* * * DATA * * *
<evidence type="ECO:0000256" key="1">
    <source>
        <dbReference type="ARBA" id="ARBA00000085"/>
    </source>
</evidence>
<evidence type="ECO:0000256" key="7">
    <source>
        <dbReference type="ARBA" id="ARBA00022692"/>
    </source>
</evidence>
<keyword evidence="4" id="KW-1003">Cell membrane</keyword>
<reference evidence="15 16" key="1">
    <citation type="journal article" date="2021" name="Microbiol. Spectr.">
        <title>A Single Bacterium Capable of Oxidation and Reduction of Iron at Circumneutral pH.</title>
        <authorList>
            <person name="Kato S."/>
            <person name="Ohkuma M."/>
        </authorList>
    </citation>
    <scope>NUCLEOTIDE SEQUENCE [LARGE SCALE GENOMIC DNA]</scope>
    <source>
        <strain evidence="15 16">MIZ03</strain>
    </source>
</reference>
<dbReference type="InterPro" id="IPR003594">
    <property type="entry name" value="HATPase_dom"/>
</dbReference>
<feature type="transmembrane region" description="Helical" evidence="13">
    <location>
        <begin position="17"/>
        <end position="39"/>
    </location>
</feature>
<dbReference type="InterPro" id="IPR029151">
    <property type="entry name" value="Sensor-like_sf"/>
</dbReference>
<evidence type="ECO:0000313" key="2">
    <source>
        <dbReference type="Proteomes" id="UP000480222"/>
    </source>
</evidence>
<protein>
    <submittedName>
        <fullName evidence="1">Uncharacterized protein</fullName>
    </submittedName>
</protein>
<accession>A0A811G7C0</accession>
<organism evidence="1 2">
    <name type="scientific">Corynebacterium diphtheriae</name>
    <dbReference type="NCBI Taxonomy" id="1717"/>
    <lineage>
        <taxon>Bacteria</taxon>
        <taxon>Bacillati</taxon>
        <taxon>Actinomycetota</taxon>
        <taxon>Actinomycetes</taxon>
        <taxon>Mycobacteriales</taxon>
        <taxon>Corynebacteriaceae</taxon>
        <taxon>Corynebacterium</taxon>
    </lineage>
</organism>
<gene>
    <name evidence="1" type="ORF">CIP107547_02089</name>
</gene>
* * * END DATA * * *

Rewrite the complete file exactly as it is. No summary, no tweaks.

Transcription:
<evidence type="ECO:0000256" key="1">
    <source>
        <dbReference type="ARBA" id="ARBA00000085"/>
    </source>
</evidence>
<evidence type="ECO:0000256" key="7">
    <source>
        <dbReference type="ARBA" id="ARBA00022692"/>
    </source>
</evidence>
<keyword evidence="4" id="KW-1003">Cell membrane</keyword>
<reference evidence="15 16" key="1">
    <citation type="journal article" date="2021" name="Microbiol. Spectr.">
        <title>A Single Bacterium Capable of Oxidation and Reduction of Iron at Circumneutral pH.</title>
        <authorList>
            <person name="Kato S."/>
            <person name="Ohkuma M."/>
        </authorList>
    </citation>
    <scope>NUCLEOTIDE SEQUENCE [LARGE SCALE GENOMIC DNA]</scope>
    <source>
        <strain evidence="15 16">MIZ03</strain>
    </source>
</reference>
<dbReference type="InterPro" id="IPR003594">
    <property type="entry name" value="HATPase_dom"/>
</dbReference>
<feature type="transmembrane region" description="Helical" evidence="13">
    <location>
        <begin position="17"/>
        <end position="39"/>
    </location>
</feature>
<dbReference type="InterPro" id="IPR029151">
    <property type="entry name" value="Sensor-like_sf"/>
</dbReference>
<evidence type="ECO:0000313" key="2">
    <source>
        <dbReference type="Proteomes" id="UP000480222"/>
    </source>
</evidence>
<protein>
    <submittedName>
        <fullName evidence="1">Uncharacterized protein</fullName>
    </submittedName>
</protein>
<accession>A0A811G7C0</accession>
<organism evidence="1 2">
    <name type="scientific">Corynebacterium diphtheriae</name>
    <dbReference type="NCBI Taxonomy" id="1717"/>
    <lineage>
        <taxon>Bacteria</taxon>
        <taxon>Bacillati</taxon>
        <taxon>Actinomycetota</taxon>
        <taxon>Actinomycetes</taxon>
        <taxon>Mycobacteriales</taxon>
        <taxon>Corynebacteriaceae</taxon>
        <taxon>Corynebacterium</taxon>
    </lineage>
</organism>
<gene>
    <name evidence="1" type="ORF">CIP107547_02089</name>
</gene>